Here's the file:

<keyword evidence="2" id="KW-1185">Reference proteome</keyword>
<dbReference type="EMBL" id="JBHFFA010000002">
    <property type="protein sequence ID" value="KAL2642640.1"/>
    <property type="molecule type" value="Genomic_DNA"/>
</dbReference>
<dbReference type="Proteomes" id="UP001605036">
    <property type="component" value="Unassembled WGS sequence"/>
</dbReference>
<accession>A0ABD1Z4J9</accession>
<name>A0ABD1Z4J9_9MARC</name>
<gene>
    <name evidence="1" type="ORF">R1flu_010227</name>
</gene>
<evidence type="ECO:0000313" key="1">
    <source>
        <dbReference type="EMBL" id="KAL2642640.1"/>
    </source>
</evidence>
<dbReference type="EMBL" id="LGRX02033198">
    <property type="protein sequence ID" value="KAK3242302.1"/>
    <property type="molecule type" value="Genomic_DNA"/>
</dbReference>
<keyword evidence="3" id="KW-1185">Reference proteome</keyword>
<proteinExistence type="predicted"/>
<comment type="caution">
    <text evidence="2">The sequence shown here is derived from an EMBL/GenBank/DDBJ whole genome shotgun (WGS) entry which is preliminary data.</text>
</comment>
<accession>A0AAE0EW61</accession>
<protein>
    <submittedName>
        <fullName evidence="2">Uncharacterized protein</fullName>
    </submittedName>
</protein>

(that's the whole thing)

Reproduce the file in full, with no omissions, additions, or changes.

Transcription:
<keyword evidence="2" id="KW-1185">Reference proteome</keyword>
<dbReference type="EMBL" id="JBHFFA010000002">
    <property type="protein sequence ID" value="KAL2642640.1"/>
    <property type="molecule type" value="Genomic_DNA"/>
</dbReference>
<dbReference type="Proteomes" id="UP001605036">
    <property type="component" value="Unassembled WGS sequence"/>
</dbReference>
<accession>A0ABD1Z4J9</accession>
<name>A0ABD1Z4J9_9MARC</name>
<gene>
    <name evidence="1" type="ORF">R1flu_010227</name>
</gene>
<evidence type="ECO:0000313" key="1">
    <source>
        <dbReference type="EMBL" id="KAL2642640.1"/>
    </source>
</evidence>
<dbReference type="EMBL" id="LGRX02033198">
    <property type="protein sequence ID" value="KAK3242302.1"/>
    <property type="molecule type" value="Genomic_DNA"/>
</dbReference>
<keyword evidence="3" id="KW-1185">Reference proteome</keyword>
<proteinExistence type="predicted"/>
<comment type="caution">
    <text evidence="2">The sequence shown here is derived from an EMBL/GenBank/DDBJ whole genome shotgun (WGS) entry which is preliminary data.</text>
</comment>
<accession>A0AAE0EW61</accession>
<protein>
    <submittedName>
        <fullName evidence="2">Uncharacterized protein</fullName>
    </submittedName>
</protein>